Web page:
The US Securities and Exchange Commission has taken a former SAP executive to court over alleged insider trading prior to the vendor's acquisitions of listed companies.
In the complaint filed at a US district court [pdf], the SEC alleged that Christopher Salis was the mastermind of the insider trading scheme, which involved his then-employer Business Objects as well as Concur Technologies, together with his high-school friend Douglas Miller.
Salis caught wind of SAP wanting to acquire Business Objects prior to the 2007 takeover, the SEC claims, and tipped off Miller who in turn informed his brother Edward and friend Barrett Biehl.
Miller further notified his parents and another friend, who all bought Business Objects shares ahead of the SAP acquisition, according to the SEC complaint.
In 2014, the SEC alleges, Salis, Miller and his brother and parents repeated the insider trading with SAP's Concur Technologies acquisition.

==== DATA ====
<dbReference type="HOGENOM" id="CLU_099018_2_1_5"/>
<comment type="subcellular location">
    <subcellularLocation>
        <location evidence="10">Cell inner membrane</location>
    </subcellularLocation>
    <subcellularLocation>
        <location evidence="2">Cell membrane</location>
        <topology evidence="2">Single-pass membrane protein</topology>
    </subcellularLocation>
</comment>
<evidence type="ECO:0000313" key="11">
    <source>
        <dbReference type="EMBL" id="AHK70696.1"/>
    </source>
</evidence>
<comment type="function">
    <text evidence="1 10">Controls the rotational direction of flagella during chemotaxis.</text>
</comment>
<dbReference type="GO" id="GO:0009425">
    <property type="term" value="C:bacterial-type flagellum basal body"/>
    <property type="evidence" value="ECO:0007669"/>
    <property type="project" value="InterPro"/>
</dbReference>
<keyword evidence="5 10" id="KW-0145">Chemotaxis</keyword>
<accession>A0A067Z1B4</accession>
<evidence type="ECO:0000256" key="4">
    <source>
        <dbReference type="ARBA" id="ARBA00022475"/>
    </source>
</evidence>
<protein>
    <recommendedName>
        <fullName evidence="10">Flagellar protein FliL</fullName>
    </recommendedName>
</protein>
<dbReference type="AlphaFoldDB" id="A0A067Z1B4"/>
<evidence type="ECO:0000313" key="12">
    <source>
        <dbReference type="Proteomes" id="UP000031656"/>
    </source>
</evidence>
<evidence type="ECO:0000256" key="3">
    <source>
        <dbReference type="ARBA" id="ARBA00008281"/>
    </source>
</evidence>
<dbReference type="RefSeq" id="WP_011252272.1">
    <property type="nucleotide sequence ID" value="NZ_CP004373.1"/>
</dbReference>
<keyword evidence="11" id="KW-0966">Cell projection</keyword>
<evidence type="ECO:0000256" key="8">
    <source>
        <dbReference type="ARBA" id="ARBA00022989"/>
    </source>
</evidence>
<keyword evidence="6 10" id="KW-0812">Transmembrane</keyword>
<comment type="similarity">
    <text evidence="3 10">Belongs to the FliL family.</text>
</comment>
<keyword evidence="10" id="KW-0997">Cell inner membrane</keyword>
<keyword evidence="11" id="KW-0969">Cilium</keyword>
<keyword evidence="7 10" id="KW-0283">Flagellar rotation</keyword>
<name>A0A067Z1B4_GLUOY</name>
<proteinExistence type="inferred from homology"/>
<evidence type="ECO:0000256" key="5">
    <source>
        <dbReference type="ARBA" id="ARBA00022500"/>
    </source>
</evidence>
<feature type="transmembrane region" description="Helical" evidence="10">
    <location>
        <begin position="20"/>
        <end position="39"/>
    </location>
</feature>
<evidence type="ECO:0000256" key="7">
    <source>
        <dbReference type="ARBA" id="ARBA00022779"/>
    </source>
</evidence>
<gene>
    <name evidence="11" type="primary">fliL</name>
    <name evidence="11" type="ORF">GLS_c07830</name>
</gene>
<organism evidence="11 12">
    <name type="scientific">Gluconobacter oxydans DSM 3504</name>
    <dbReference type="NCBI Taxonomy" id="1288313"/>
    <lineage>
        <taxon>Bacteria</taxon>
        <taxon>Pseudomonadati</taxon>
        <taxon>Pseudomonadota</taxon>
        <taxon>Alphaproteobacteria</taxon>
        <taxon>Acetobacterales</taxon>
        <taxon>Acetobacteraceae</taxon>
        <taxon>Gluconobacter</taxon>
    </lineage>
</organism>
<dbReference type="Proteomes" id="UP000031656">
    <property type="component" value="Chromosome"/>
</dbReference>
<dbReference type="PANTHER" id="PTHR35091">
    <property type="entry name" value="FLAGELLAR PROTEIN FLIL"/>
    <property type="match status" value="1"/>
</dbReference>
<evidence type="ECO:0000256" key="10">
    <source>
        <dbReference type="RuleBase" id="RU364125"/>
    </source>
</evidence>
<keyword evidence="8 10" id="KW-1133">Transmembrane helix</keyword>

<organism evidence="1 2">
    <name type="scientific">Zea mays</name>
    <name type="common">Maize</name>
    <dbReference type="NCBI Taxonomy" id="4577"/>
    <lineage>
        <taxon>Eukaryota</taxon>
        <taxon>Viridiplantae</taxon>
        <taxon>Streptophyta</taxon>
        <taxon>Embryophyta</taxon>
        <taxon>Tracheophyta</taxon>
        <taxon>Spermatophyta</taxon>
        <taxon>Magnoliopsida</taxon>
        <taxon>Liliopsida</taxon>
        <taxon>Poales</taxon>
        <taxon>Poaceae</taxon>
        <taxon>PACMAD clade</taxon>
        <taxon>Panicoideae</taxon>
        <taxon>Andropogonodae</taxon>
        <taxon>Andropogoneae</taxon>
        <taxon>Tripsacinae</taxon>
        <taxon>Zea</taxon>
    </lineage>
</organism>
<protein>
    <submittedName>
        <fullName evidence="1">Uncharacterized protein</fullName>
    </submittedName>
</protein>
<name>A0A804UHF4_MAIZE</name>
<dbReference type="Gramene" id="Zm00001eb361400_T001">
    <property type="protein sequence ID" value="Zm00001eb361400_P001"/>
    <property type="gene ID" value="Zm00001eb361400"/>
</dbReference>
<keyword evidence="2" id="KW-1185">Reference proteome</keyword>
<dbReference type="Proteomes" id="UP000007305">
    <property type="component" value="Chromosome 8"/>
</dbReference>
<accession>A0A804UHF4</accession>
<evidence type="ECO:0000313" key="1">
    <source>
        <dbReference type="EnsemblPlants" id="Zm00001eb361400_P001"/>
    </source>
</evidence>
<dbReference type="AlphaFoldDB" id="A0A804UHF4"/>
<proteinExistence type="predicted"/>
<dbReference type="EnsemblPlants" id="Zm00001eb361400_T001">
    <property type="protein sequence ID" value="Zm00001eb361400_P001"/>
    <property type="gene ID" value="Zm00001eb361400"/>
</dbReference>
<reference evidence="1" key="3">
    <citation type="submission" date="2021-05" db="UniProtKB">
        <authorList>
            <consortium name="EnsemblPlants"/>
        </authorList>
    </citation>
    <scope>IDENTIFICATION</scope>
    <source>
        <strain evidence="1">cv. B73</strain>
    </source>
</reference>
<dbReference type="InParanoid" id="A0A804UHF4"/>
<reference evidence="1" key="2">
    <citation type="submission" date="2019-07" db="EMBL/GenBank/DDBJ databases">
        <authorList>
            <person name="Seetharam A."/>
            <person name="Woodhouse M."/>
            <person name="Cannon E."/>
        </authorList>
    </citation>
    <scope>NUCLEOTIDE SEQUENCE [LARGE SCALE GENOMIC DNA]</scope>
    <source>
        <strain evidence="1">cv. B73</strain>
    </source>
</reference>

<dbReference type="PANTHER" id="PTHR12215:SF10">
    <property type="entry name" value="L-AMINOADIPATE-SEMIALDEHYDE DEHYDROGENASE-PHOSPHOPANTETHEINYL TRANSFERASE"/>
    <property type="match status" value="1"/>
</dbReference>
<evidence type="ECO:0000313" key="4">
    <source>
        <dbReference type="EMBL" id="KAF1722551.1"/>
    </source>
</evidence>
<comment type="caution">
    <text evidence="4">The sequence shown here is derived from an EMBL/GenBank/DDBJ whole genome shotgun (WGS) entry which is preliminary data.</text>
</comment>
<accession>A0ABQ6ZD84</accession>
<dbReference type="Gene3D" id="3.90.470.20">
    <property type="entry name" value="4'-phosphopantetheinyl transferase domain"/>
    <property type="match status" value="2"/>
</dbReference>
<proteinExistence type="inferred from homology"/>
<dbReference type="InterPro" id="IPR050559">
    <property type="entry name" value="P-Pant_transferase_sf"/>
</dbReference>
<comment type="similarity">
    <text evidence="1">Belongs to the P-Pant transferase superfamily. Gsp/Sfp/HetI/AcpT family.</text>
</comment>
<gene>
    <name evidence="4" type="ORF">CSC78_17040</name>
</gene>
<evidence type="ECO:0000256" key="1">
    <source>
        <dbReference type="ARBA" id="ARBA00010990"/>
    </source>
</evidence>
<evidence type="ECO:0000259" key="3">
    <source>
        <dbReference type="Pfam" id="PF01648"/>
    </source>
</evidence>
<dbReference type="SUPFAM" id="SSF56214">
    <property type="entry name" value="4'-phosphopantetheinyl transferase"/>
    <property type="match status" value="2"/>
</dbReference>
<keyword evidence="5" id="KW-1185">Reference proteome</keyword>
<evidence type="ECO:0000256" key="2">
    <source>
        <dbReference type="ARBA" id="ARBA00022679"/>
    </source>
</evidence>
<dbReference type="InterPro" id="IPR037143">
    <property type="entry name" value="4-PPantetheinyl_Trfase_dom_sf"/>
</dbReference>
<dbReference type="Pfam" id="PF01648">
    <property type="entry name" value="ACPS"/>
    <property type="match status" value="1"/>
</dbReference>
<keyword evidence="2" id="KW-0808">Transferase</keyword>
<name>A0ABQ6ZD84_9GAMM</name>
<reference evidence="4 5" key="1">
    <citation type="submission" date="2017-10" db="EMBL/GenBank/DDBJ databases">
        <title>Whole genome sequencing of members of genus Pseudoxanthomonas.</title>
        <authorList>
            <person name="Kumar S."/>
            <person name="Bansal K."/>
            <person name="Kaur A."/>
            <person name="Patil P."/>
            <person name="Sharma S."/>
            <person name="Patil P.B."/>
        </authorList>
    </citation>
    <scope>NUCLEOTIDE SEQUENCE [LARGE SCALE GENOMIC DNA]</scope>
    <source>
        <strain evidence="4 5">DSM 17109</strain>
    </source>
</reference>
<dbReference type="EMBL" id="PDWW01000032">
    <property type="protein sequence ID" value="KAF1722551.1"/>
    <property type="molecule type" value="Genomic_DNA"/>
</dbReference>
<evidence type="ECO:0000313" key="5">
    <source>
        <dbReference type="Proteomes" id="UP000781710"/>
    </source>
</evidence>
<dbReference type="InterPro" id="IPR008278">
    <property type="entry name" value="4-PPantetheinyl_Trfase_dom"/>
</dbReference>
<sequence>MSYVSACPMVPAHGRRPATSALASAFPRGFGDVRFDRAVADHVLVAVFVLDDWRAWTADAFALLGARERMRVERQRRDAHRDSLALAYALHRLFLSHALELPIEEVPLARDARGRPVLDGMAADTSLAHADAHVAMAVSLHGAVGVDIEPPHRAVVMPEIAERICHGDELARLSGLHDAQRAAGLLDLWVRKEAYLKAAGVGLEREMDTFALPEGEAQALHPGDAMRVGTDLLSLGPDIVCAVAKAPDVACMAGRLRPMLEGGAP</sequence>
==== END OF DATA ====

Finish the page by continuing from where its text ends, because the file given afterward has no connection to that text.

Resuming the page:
Salis had again learnt of SAP's confidential and non-public plans to buy Concur Technologies, and tipped off Miller who started trading in the securities of the company to be acquired.
The six put in a total of US$45,000 (A$61,000) in the insider trading schemes, and reaped a total profit of US$545,000 (A$735,500), the SEC said.
The SEC said the Miller brothers were struggling financially to keep a failing car wash business afloat, and the Concur Technologies insider trading was their "possible saviour".
A text message by Miller allegedly said: "This is what we all need to weather any storm and put us on top bro! Just make sure your [sic] a squirrel and sock it away … I hope were [sic] dancing in the streets in the next 4-5 Weeks!."
The Miller brothers tried to hide the trading by keeping brokerage deposits below US$10,000, thinking the amounts would not be reported, the SEC said.
After Business Objects was acquired by SAP, Salis served as the tech giant's global vice president and general manager for procurement until September last year.